Dr Melissa Fegan

Reader in Nineteenth-Century Literature; Programme Leader, MA Nineteenth-Century Literature and Culture


BA, MSt, DPhil, PGC Learning and Teaching (HE), FHEA


Melissa is a Reader in English Literature, specialising in nineteenth-century literature and Irish literature. 

She completed her DPhil at the University of Oxford on representations of the Great Famine in nineteenth-century Irish, British and American literature.


Melissa teaches on the BA in English and the MA in Nineteenth-Century Literature and Culture. Modules she teaches or lectures on include:

  • Approaches to Literature
  • Romantic Literature
  • Victorian Literature
  • Gothic Literature
  • Modernism and After
  • Nineteenth-Century Literature
  • Nineteenth-Century Culture
  • Irish Literature


Postgraduate supervision:

Melissa has supervised PhD students working on nineteenth-century Irish literature, and nineteenth-century travel literature. She welcomes enquiries about research projects on:

  • Nineteenth-century literature
  • Irish literature
  • Gothic literature
  • Literature and history
  • Neo-Victorian fiction
  • Travel literature


Melissa is currently working on twentieth- and twenty-first-century representations of the Great Famine in literature, and the Irish hotel in early nineteenth-century Irish fiction and travel books.


Published work



Literature and the Irish Famine 1845-1919 (Clarendon Press, 2002).

Wuthering Heights: Character Studies (Continuum, 2008).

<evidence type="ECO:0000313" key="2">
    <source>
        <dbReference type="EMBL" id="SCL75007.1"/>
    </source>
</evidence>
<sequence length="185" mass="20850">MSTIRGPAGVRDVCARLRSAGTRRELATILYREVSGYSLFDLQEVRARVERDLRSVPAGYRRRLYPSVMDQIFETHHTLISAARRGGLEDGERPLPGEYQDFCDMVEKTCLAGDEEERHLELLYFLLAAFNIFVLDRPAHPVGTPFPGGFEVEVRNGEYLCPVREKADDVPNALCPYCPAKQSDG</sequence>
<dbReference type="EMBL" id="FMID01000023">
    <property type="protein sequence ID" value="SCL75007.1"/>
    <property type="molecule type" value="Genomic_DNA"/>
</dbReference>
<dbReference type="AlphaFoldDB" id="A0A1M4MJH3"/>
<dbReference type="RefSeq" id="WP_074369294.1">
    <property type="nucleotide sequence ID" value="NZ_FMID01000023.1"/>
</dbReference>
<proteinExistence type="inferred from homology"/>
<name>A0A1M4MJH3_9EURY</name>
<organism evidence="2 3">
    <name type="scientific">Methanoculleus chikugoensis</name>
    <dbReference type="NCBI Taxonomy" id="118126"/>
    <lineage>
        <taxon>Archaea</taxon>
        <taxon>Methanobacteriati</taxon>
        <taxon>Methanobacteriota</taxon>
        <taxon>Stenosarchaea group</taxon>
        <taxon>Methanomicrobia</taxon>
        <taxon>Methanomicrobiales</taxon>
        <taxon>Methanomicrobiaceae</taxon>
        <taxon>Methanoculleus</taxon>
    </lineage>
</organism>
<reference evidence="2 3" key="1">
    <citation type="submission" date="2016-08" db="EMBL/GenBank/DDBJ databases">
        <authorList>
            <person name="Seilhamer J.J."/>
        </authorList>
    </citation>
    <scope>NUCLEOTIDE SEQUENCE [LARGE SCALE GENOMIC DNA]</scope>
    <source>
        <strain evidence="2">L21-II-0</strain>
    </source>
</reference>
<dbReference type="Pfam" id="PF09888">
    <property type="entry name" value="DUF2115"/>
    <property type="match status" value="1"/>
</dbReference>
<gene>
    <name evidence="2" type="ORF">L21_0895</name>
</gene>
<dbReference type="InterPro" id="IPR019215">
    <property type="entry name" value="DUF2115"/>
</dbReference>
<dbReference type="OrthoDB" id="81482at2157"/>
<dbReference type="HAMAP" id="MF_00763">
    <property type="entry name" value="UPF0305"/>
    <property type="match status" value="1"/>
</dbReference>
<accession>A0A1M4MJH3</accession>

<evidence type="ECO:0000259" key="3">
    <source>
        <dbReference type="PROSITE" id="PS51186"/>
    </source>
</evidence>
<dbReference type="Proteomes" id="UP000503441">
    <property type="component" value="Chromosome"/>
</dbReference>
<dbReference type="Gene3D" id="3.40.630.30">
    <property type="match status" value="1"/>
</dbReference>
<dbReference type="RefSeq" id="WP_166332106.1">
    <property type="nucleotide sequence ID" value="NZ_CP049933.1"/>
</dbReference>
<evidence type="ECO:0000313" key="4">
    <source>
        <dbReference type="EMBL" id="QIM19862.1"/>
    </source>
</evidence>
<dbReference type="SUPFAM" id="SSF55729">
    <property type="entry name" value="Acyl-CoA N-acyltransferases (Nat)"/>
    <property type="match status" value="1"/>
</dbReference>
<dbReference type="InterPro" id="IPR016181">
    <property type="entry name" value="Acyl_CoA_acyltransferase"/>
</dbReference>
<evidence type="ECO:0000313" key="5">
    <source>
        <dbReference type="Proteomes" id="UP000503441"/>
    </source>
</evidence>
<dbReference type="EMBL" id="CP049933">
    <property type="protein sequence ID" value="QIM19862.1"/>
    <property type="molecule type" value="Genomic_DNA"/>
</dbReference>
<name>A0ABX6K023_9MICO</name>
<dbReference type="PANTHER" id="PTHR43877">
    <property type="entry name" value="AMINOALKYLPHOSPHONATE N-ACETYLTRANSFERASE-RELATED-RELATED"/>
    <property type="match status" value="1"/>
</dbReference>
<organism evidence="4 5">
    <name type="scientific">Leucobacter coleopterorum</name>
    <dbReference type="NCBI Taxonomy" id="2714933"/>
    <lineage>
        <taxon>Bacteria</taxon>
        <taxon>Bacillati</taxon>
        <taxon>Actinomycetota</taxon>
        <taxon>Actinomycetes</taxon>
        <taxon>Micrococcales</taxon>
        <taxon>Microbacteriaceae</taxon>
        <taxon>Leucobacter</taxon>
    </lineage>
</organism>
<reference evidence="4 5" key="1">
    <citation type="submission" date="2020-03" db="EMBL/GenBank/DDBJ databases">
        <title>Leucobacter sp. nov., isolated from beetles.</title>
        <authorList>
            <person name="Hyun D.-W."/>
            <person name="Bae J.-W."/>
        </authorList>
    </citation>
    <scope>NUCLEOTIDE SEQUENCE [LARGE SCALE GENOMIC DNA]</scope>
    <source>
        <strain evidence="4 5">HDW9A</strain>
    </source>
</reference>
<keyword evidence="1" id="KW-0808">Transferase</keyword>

Journal Articles and Book Chapters:

  • ‘The Moral Economy of the Irish Hotel from the Union to the Famine’, in Susanne Schmid and Monika Elbert (eds) Anglo-American Travelers and the Hotel Experience in Nineteenth Century Literature: Nation, Hospitality, Travel Writing (Routledge, 2017)
  • “Of every land the guest”: Aubrey de Vere’s travels’, Studies in Travel Writing, 20:2 (2016), 135-148.
  • ‘“The Tottering, Fluttering, Palpitating Mass”: Power, Hunger and Representation in Nineteenth-Century Literary Responses to the Great Famine’, in Enda Delaney and Breandán Mac Suibhne (eds) Ireland’s Great Famine and Popular Politics (New York and London: Routledge, 2016), 34-58.
  • ‘Waking the Bones: the Famine in Contemporary Irish Literature’, in Ruud van den Beuken, Marguérite Corporaal, Christopher Cusack and Lindsay Janssen (eds) Global Legacies of the Great Irish Famine (Oxford: Peter Lang, 2014), 157-174.
  • ‘“Every Irishman is an Arab”: James Clarence Mangan’s Eastern “Translations”’, Translation and Literature, 22:2 (Summer 2013), 195-214.
  • ‘William Carleton and Famine’, William Carleton Summer School, August 2012 http://www.williamcarletonsociety.org/site/talks/talksunderconstruction.html
  • ‘"That heartbroken island of incestuous hatreds": Famine and Family in Joseph O'Connor's Star of the Sea', in Neo-Victorian Families, eds. Marie-Luise Kohlke and Christian Gutleben (Rodopi, 2011).
  • ‘The Great Famine in Literature, 1845-1896', in Julia M. Wright (ed.), A Companion to Irish Literature, vol. 1 (Blackwell, 2010).
  • ‘"Like a wail from the tomb, / But of world-waking power": James Clarence Mangan's "A Vision: A. D. 1848", The Great Famine and the Young Ireland Rising', in 1848: The Year the World Turned?, eds. Kay Boardman and Christine Kinealy (Cambridge Scholars, 2007).
  • ‘"Something so utterly unprecedented in the annals of human life": William Carleton and the Great Famine', in Peter Gray (ed.), Victoria's Ireland?: Ireland and Britishness, 1837-1901 (Four Courts Press, 2004).
  • ‘"Isn't it your own country?": The Stranger in Nineteenth-Century Irish Literature', Yearbook of English Studies, 34 (2004), 31-45.
  • ‘The Traveller's Experience of Famine Ireland', Irish Studies Review, 9:3 (2001), 361-71.

Melissa has reviewed for journals including: Irish Studies Review, English Historical Review, Journal of British Studies, Media History, Modernism/Modernity, Journal of Tourism History and Victoriographies.